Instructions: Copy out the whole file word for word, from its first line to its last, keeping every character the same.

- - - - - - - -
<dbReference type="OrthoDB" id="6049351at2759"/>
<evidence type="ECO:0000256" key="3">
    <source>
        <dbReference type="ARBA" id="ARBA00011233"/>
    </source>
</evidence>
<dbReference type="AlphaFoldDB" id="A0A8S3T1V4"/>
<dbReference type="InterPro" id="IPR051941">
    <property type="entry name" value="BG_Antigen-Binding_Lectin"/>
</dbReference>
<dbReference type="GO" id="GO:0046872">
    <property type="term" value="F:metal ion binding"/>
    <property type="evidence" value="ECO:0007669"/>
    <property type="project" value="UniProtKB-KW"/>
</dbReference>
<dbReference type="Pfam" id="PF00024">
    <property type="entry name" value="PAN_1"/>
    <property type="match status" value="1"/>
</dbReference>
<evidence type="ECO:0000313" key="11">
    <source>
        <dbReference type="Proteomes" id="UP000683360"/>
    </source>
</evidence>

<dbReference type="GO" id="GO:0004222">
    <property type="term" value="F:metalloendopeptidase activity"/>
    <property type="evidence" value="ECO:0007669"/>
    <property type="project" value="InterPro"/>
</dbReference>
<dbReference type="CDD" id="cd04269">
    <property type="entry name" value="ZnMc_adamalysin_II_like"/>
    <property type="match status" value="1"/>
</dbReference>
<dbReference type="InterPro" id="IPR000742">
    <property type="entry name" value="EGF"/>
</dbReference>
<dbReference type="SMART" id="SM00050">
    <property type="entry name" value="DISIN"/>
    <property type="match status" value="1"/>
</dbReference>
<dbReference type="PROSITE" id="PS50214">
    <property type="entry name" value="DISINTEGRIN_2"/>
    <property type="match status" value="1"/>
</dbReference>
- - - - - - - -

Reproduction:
<dbReference type="OrthoDB" id="6049351at2759"/>
<evidence type="ECO:0000256" key="3">
    <source>
        <dbReference type="ARBA" id="ARBA00011233"/>
    </source>
</evidence>
<dbReference type="AlphaFoldDB" id="A0A8S3T1V4"/>
<dbReference type="InterPro" id="IPR051941">
    <property type="entry name" value="BG_Antigen-Binding_Lectin"/>
</dbReference>
<dbReference type="GO" id="GO:0046872">
    <property type="term" value="F:metal ion binding"/>
    <property type="evidence" value="ECO:0007669"/>
    <property type="project" value="UniProtKB-KW"/>
</dbReference>
<dbReference type="Pfam" id="PF00024">
    <property type="entry name" value="PAN_1"/>
    <property type="match status" value="1"/>
</dbReference>
<evidence type="ECO:0000313" key="11">
    <source>
        <dbReference type="Proteomes" id="UP000683360"/>
    </source>
</evidence>

<dbReference type="GO" id="GO:0004222">
    <property type="term" value="F:metalloendopeptidase activity"/>
    <property type="evidence" value="ECO:0007669"/>
    <property type="project" value="InterPro"/>
</dbReference>
<dbReference type="CDD" id="cd04269">
    <property type="entry name" value="ZnMc_adamalysin_II_like"/>
    <property type="match status" value="1"/>
</dbReference>
<dbReference type="InterPro" id="IPR000742">
    <property type="entry name" value="EGF"/>
</dbReference>
<dbReference type="SMART" id="SM00050">
    <property type="entry name" value="DISIN"/>
    <property type="match status" value="1"/>
</dbReference>
<dbReference type="PROSITE" id="PS50214">
    <property type="entry name" value="DISINTEGRIN_2"/>
    <property type="match status" value="1"/>
</dbReference>